New JIEM Release FAQs


What is the latest JIEM release?

The Justice Information Exchange Modeling (JIEM®) 5.0 Tool is an evolution of the previous Web-based tool, initially developed in 1998, and the Eclipse-based tool JIEM 4.1. Just like the previous tools, JIEM 5.0 continues to promote standards-based documentation of justice information sharing requirements. JIEM 5.0 supports best practices across the nation and maintains support of the JIEM methodology, which enables justice practitioners to form consensus around a small but powerful set of concepts that underlie the sharing of information: which agencies exchange information, under what conditions, in response to what events, and as part of what business processes. It improves the usability and efficiency of the tool, supports more rapid and economical addition of new features in the future, and provides more robust support for XML and integration with other modeling and development tools. JIEM 5.0 improves the tool's alignment with several Global Justice Information Sharing Initiative work products and allows more robust, seamless development of National Information Exchange Model (NIEM) Information Exchange Package Documentation (IEPD) artifacts.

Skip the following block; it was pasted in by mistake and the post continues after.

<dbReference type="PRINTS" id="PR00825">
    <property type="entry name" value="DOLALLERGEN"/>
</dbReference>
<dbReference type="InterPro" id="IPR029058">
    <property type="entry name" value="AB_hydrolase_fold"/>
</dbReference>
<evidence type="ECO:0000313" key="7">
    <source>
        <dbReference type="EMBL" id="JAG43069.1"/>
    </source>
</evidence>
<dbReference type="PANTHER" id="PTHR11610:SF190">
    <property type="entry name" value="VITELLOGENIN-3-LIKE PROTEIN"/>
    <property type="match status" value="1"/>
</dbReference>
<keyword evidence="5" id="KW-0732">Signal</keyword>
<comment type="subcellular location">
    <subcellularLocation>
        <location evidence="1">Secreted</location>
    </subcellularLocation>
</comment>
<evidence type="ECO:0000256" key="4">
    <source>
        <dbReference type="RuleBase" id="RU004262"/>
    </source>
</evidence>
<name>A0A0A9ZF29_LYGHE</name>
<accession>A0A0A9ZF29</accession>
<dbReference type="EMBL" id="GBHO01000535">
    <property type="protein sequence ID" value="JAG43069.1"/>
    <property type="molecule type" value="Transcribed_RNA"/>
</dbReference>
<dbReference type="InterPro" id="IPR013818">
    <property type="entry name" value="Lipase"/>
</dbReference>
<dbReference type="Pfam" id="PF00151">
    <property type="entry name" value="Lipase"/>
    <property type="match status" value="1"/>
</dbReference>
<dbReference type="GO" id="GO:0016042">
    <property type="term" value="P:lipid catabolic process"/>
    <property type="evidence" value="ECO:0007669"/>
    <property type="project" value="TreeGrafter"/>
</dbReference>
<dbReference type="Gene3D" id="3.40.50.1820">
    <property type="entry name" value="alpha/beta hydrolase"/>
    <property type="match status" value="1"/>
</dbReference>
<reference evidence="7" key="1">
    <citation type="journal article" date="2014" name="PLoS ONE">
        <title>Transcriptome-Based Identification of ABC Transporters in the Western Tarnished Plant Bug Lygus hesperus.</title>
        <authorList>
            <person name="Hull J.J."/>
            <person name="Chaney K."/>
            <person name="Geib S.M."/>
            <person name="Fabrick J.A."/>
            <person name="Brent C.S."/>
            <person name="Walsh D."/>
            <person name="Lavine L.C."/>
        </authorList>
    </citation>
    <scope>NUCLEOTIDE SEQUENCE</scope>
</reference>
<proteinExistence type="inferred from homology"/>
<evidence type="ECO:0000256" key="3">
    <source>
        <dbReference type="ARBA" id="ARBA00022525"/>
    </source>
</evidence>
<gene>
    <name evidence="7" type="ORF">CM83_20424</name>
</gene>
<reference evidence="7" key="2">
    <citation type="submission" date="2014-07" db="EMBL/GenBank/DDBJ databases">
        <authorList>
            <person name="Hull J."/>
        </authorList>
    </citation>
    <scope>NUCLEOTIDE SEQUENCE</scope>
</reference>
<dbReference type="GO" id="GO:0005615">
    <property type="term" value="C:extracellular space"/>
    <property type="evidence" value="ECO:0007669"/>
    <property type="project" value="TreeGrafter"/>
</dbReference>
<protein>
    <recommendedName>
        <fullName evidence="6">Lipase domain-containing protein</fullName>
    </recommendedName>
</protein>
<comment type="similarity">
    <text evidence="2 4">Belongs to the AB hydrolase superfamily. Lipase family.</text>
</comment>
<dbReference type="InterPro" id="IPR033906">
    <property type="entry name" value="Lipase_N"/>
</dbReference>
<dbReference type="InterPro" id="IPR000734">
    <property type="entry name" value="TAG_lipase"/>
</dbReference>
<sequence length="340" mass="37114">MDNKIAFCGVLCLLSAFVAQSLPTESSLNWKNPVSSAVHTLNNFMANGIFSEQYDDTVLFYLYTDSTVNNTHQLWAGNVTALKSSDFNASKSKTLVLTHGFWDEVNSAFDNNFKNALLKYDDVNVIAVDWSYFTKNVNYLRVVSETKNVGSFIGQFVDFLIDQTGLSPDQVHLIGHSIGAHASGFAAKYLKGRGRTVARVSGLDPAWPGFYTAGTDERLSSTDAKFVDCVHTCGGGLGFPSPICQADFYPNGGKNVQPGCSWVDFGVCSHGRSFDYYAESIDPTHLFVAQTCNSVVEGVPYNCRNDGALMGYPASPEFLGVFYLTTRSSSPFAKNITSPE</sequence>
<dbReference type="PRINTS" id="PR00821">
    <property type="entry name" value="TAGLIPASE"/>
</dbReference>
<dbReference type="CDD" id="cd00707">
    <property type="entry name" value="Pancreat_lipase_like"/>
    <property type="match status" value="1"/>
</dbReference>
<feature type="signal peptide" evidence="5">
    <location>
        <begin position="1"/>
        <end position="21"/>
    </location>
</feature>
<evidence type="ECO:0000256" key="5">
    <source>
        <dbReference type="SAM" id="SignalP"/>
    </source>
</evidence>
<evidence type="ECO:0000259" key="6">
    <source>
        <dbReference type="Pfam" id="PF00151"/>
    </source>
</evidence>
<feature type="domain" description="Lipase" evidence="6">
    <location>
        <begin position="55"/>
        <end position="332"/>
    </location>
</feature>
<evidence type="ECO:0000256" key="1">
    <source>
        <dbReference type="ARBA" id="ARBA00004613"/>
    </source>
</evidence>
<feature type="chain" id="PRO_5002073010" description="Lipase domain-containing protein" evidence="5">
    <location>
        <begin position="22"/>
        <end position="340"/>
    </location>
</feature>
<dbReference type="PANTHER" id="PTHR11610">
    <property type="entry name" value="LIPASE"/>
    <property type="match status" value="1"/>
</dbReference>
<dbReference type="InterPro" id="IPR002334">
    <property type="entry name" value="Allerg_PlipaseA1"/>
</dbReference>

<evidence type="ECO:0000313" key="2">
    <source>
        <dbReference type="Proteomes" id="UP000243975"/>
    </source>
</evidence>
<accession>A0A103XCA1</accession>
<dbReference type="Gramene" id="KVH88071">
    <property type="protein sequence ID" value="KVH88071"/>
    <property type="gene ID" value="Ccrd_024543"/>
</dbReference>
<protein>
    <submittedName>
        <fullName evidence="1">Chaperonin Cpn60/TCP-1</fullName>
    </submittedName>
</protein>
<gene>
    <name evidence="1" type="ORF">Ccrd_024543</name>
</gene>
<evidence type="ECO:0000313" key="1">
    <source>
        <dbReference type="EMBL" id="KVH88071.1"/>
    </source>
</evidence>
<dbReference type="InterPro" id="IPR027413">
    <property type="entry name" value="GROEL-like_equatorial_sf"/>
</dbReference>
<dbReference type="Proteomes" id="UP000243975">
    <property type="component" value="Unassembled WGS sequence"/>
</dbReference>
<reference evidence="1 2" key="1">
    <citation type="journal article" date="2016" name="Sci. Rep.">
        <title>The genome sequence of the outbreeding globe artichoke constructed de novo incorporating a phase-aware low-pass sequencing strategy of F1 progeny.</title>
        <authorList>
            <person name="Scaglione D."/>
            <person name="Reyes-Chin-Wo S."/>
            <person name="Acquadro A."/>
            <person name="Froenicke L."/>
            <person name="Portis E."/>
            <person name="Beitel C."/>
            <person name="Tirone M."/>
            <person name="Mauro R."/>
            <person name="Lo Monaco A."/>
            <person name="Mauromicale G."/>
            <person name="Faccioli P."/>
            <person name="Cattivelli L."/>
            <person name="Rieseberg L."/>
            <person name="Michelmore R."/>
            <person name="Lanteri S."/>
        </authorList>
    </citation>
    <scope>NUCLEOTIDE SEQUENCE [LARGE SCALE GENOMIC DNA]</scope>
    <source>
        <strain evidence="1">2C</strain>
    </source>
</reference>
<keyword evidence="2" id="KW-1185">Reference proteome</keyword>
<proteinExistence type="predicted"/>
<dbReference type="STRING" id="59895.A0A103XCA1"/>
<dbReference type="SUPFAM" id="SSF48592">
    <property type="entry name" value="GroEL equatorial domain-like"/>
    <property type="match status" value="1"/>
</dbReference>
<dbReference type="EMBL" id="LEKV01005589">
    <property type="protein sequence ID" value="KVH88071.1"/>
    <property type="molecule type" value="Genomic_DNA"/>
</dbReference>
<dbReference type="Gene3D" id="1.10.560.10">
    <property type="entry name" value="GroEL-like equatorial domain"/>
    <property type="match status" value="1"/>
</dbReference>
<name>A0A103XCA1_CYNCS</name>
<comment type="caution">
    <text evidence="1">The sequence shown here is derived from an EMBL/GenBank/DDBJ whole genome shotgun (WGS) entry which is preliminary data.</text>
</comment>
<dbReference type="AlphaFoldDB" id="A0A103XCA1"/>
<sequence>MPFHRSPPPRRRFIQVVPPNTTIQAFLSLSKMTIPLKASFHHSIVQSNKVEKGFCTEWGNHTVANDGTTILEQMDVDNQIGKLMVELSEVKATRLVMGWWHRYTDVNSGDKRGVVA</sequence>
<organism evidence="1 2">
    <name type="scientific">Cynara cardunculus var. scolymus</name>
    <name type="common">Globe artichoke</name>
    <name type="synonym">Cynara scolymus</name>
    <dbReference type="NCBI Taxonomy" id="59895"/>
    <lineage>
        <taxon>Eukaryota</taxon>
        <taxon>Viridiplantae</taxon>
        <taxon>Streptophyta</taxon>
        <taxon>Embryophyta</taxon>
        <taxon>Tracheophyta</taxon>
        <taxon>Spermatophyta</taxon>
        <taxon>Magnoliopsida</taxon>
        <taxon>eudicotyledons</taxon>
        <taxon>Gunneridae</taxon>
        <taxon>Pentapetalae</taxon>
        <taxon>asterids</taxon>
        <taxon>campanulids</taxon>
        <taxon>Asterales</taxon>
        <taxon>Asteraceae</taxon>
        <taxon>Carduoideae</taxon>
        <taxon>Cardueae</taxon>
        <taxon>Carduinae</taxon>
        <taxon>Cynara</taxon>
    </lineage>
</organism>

Development of the JIEM methodology, Web-based JIEM Tool, reference models, and the new Eclipse-based version of JIEM have all been funded by the U.S. Department of Justice Bureau of Justice Assistance.

What additional features are included in JIEM 5.0?

The new JIEM 5.0 features enable users to:
  1. Document Privacy and Access Control Policies. Users can now document existing information exchange policies and rules in a structured, electronic manner that conforms to the Global Technical Privacy Framework. It allows the user to:
    1. Define metadata to create rules and policies, and (via JIEM reference models) reuse metadata that have been defined by national efforts, such as the Global Federated Identity and Privilege Management (GFIPM) initiative.
    2. Create reusable policies across exchanges.